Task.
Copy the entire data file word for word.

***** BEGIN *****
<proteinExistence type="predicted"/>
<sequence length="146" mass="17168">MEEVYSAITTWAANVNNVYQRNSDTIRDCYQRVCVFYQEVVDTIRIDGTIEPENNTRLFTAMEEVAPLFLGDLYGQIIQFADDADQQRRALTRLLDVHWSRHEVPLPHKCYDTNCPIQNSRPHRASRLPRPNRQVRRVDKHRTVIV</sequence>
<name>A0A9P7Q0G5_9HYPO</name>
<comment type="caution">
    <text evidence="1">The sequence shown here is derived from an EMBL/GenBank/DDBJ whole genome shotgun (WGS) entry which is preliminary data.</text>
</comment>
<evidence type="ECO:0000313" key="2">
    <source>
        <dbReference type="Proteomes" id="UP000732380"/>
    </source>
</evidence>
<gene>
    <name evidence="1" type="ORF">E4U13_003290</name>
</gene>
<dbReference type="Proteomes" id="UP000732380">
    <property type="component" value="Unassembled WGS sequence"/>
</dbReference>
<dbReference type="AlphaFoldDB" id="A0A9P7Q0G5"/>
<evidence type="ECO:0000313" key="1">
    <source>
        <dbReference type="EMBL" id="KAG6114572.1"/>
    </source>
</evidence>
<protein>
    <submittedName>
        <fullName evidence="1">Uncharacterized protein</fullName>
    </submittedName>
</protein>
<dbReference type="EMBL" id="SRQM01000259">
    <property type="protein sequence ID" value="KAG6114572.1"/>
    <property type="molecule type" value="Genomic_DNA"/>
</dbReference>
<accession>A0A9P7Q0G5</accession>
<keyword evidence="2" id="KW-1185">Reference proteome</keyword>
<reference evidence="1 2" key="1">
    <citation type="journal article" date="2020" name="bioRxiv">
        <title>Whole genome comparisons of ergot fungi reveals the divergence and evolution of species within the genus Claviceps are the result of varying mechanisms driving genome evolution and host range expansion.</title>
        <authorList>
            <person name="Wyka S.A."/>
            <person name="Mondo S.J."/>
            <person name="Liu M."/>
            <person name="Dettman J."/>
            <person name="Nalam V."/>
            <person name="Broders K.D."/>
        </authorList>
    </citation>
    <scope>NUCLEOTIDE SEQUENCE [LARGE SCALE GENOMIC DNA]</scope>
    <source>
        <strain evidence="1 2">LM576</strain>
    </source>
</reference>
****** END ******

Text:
<proteinExistence type="predicted"/>
<sequence length="146" mass="17168">MEEVYSAITTWAANVNNVYQRNSDTIRDCYQRVCVFYQEVVDTIRIDGTIEPENNTRLFTAMEEVAPLFLGDLYGQIIQFADDADQQRRALTRLLDVHWSRHEVPLPHKCYDTNCPIQNSRPHRASRLPRPNRQVRRVDKHRTVIV</sequence>
<name>A0A9P7Q0G5_9HYPO</name>
<comment type="caution">
    <text evidence="1">The sequence shown here is derived from an EMBL/GenBank/DDBJ whole genome shotgun (WGS) entry which is preliminary data.</text>
</comment>
<evidence type="ECO:0000313" key="2">
    <source>
        <dbReference type="Proteomes" id="UP000732380"/>
    </source>
</evidence>
<gene>
    <name evidence="1" type="ORF">E4U13_003290</name>
</gene>
<dbReference type="Proteomes" id="UP000732380">
    <property type="component" value="Unassembled WGS sequence"/>
</dbReference>
<dbReference type="AlphaFoldDB" id="A0A9P7Q0G5"/>
<evidence type="ECO:0000313" key="1">
    <source>
        <dbReference type="EMBL" id="KAG6114572.1"/>
    </source>
</evidence>
<protein>
    <submittedName>
        <fullName evidence="1">Uncharacterized protein</fullName>
    </submittedName>
</protein>
<dbReference type="EMBL" id="SRQM01000259">
    <property type="protein sequence ID" value="KAG6114572.1"/>
    <property type="molecule type" value="Genomic_DNA"/>
</dbReference>
<accession>A0A9P7Q0G5</accession>
<keyword evidence="2" id="KW-1185">Reference proteome</keyword>
<reference evidence="1 2" key="1">
    <citation type="journal article" date="2020" name="bioRxiv">
        <title>Whole genome comparisons of ergot fungi reveals the divergence and evolution of species within the genus Claviceps are the result of varying mechanisms driving genome evolution and host range expansion.</title>
        <authorList>
            <person name="Wyka S.A."/>
            <person name="Mondo S.J."/>
            <person name="Liu M."/>
            <person name="Dettman J."/>
            <person name="Nalam V."/>
            <person name="Broders K.D."/>
        </authorList>
    </citation>
    <scope>NUCLEOTIDE SEQUENCE [LARGE SCALE GENOMIC DNA]</scope>
    <source>
        <strain evidence="1 2">LM576</strain>
    </source>
</reference>